“FIGHT! PALAST #membersonly”

Reviewer: Myle Yan Tay
Performance: 6 January 2017

To be completely honest, I am wary walking into FIGHT! PALAST, performed by the German/Swiss group, PENG! Palast. The description of the performance is cluttered with hash tags, unclear if used ironically or not. But by the end of the performance, I find myself clapping enthusiastically, and more curiously, emotionally invested in the destruction of a Ikea store shelf. Before the bow, the three performers invite any member of the audience to join in the final curtain call. It is this openness that makes FIGHT! PALAST an enjoyable and sincere performance.

Dennis Schwabenland and Christoph Keller, both directors and performers of the show, take inspiration from Chuck Palahniuk’s novel, Fight Club, framing the show with a repeated choral synopsis of the first half of the book. Beyond that, motifs or scenes from Fight Club are combined with the performers’ real life experiences to build scenes. The scenes that stick closely to the source material feel trite as they bring nothing new to the table. The emulation of a call centre falls flat because it is sterile, not sincere. These scripted scenes pale in comparison to the monologues and interactions with the audience that are raw and sincere. At several moments in the show, the three performers enter the audience’s space, telling amusing anecdotes or railing against a particular aspect of their society. The audience feels a genuine connection with the performers’ spontaneity (as opposed to the artificiality the scripted scenes). In particular, Nina Mariel Kohler’s final monologue on gender and fighting feels authentic and genuine, forthright and unscripted. It becomes a raw, unadulterated moment, and when she returns to the “ring” to fight, there are cheers from an empathetic audience.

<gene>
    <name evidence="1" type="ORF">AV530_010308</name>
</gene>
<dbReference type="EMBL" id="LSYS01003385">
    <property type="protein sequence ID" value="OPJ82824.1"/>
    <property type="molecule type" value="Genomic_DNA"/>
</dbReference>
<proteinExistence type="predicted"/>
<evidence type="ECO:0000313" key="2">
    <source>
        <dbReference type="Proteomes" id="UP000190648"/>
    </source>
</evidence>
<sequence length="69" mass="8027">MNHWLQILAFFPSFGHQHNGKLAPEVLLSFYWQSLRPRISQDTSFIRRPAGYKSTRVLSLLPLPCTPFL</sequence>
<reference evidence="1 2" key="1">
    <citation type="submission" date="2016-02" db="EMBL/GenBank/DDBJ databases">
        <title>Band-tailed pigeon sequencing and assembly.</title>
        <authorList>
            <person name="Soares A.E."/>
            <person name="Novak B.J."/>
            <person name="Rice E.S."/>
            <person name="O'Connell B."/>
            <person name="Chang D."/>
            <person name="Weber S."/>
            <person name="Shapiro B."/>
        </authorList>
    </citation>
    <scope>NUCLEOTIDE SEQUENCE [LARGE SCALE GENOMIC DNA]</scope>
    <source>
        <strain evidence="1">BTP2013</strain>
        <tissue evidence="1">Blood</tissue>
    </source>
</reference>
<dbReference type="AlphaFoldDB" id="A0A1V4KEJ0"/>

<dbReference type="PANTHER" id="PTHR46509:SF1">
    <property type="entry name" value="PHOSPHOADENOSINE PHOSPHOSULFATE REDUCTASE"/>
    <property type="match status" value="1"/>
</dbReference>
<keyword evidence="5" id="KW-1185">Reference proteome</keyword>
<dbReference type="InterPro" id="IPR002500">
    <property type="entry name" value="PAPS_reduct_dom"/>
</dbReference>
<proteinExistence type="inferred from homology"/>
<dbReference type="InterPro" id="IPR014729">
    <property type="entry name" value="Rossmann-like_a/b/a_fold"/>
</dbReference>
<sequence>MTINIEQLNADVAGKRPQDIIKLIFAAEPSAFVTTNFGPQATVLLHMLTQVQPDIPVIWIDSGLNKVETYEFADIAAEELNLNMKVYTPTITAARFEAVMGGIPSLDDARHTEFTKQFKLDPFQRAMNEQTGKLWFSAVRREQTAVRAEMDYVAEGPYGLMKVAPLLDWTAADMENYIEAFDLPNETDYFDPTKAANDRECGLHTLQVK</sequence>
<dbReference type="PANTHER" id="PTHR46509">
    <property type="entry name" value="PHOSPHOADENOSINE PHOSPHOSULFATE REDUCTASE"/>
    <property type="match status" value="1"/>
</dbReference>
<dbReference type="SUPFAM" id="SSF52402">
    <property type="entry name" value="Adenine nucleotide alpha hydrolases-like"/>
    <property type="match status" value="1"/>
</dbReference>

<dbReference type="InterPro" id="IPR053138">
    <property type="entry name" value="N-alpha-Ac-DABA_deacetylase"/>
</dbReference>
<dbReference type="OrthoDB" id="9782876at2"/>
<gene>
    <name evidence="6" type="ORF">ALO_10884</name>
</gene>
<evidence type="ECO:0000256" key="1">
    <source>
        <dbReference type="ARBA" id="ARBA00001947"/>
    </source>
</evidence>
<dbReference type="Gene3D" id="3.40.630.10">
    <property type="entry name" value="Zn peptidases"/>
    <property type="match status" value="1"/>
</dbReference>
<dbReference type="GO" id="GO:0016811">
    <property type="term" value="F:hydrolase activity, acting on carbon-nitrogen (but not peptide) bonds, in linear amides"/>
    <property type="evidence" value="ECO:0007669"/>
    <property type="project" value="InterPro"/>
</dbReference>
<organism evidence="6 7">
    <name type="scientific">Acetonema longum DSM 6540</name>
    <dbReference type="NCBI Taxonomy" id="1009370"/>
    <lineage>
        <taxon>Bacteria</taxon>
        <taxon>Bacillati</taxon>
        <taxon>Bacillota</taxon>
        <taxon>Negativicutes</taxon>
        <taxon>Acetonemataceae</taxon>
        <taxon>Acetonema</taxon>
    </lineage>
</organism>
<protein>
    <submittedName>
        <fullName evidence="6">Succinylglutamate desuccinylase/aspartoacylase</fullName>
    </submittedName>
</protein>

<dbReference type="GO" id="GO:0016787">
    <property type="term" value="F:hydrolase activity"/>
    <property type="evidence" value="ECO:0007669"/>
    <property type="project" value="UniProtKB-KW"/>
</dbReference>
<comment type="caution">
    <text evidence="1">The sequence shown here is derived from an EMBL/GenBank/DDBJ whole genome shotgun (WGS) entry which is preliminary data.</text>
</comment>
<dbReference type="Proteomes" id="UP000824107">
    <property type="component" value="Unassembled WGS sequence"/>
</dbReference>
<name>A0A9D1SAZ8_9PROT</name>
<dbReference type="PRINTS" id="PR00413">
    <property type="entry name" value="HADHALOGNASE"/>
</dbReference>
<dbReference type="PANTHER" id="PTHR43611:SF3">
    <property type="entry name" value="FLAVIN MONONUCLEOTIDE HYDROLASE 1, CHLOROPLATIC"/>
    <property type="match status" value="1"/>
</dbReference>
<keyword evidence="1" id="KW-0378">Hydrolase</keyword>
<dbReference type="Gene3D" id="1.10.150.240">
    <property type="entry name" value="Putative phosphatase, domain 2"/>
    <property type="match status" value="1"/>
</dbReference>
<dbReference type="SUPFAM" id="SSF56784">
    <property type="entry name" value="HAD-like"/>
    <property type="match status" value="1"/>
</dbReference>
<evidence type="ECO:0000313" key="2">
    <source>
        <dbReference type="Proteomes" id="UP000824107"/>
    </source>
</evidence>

During the show, two audience members are asked to assemble an Ikea shelf. Before the show ends, the performers ask the same two audience members if they would like to smash the shelf to pieces. As they do so, the audience cheers. But unlike Palahniuk’s Fight Club, this is not an expression of anarchic anti-consumerism. Instead, it is FIGHT! PALAST reiterating their point: fighting, like art, is about human connection.

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6 – 7 January 2017
Esplanade Theatre Studio


Yan is currently studying in Yale-NUS College, where he enjoys spending his free time in far too many productions. Having tried acting, writing, and directing for the stage, Yan looks forward to reviewing. He believes that theatre should challenge both the audience and creators.